26 Aprl. 1804.

Tho few, are the days, passed since you left me my dearest Anna they have been spent in anxious impatience to hear from you -- your letter from Baltimore releaved my mind & the one from Phila. (this hour receav'd) gives me the greatest pleasure. To trace you & your dear Husband in that regretted City, where we have spent our early years & to find that even there, you can recollect with affection the solatary being you have left behind, reflects a ray of brightness on my sombre prospect. I will now give you a little sketch of times here. I shut myself up from the Morg you entered the stage & wrote Mama P. & Lucy until Saturday 3 oClock when we went in the rain to dine with Marshall Brent on Sunday Morng. Nelly went to Alexandria to return in a week -- all our acquaintance call'd in to see me on the different mornings. Those few I saw seemed all to sympathise with me in your loss, but unamiously thought you verry happy in haveing so amiable a conducter thro life, in which I most heartily joined them. I drank Tea with Tingys & Mrs Forrest which is the amot. of my visits made. A letter from the President anounced the death of poor Maria & the consequent Misery it has occation'd them all. This is among the many proofs my dr. Sister of the uncertainty of life! A girl so young, so lovely--all the efforts of her Father docters & friends availed nothing. I have a long letter from Mama, but it being in part to John I forbear to inclose it -- she recieav'd our last, but not the one before it which was so full -- she wishes a few lines from Mr Cutts. You <torn> <wri>te her -- she cant move a <torn> no way to come to me this summer <I will> make every effort to send for her, being determin'd she shall meet you here in the Fall. John has given out all thought of going abroad I belieave, as he seems already reinstated with his old friends. I presented your love to our neighbours who beg me to give you both a great deal from them. I will see the others soon to whom I will say what you wish. I have locked up your little Trunk in the Store room.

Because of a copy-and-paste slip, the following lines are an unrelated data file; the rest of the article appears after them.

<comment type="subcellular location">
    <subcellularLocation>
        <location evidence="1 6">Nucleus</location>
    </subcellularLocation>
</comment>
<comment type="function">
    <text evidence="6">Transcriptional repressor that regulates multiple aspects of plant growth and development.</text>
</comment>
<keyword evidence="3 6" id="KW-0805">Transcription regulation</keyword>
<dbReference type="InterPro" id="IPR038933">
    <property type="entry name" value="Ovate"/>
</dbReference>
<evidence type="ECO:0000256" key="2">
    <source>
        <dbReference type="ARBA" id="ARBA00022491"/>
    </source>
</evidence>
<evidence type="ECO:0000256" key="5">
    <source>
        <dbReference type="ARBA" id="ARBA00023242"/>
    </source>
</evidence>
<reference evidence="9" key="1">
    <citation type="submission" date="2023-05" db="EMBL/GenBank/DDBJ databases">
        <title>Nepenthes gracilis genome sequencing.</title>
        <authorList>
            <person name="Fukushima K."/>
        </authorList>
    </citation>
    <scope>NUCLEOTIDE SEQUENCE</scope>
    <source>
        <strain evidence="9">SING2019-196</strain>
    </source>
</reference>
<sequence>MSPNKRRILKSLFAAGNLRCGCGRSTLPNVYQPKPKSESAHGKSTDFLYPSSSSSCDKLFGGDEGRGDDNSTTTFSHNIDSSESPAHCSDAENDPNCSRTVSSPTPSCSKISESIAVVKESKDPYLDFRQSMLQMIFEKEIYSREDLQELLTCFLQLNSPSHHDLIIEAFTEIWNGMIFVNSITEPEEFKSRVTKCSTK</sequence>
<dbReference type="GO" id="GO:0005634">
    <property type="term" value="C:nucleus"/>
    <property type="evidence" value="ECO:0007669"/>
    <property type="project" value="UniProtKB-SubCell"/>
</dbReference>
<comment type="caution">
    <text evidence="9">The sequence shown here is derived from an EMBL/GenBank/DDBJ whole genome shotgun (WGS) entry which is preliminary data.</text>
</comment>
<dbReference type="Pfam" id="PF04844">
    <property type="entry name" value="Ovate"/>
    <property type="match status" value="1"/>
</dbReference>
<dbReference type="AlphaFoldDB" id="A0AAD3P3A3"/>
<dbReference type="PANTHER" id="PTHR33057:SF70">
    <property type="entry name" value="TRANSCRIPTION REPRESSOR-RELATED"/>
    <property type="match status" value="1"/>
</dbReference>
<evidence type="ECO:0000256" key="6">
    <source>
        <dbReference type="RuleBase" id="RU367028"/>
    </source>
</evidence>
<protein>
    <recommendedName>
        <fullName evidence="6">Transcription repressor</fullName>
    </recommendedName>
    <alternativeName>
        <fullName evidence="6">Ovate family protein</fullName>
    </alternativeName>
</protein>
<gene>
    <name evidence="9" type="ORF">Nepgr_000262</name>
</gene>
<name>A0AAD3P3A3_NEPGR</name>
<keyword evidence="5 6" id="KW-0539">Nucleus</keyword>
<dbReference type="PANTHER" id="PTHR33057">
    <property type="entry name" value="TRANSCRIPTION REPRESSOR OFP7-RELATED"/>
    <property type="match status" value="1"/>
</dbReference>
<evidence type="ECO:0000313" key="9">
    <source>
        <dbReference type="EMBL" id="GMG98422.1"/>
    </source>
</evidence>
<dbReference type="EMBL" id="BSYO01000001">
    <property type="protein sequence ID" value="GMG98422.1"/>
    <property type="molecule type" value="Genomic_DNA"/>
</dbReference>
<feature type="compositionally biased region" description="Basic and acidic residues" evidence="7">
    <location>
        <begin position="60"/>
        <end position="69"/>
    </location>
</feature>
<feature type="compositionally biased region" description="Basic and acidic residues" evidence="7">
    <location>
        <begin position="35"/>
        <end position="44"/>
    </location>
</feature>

I am delighted with the kind attention you meet from our old accquaintance & have no doubt but that you will meet a gratful welcome in all the other places you ar[e] destind to visit. Remember me to McKeans & to Sally say a great deal for I feel a tenderness for her & her Husband independent of curcumstances. I am glad you would not accept the Chamber tho' I could not suppose you would. Poor Sophie! my love to her. I am charmed with the <torn> for which you must <torn> & I thank you sincearly for the things you mention. My dr. Anna if you will get me a light shaul a douzn yds. of fashionable handsome broad ribbon a pr or 2 of gloves to inclose to M & any thing else which you know I want I will immediately inclose you a bill on Moiland or Lewis who both owe M mony for the amot. of what you may think proper to buy me. I trust you will find Riggs or some other oppertunity for the bonit &c. Write me all about your visits to Dallass and the company--what they say or do--Bonopartee & so forth. Mrs. Pichon is sicck & will certainly leave this country--or rather there is a new minister coming. Madison says he will write to Mr. Cutts. He read your letter & said the offer you both make to oblidge him justifies his good oppinion of your kindness & affection -- he bids me say he loves you dearly. Adeiu. No one shall lay Eyes on your letters.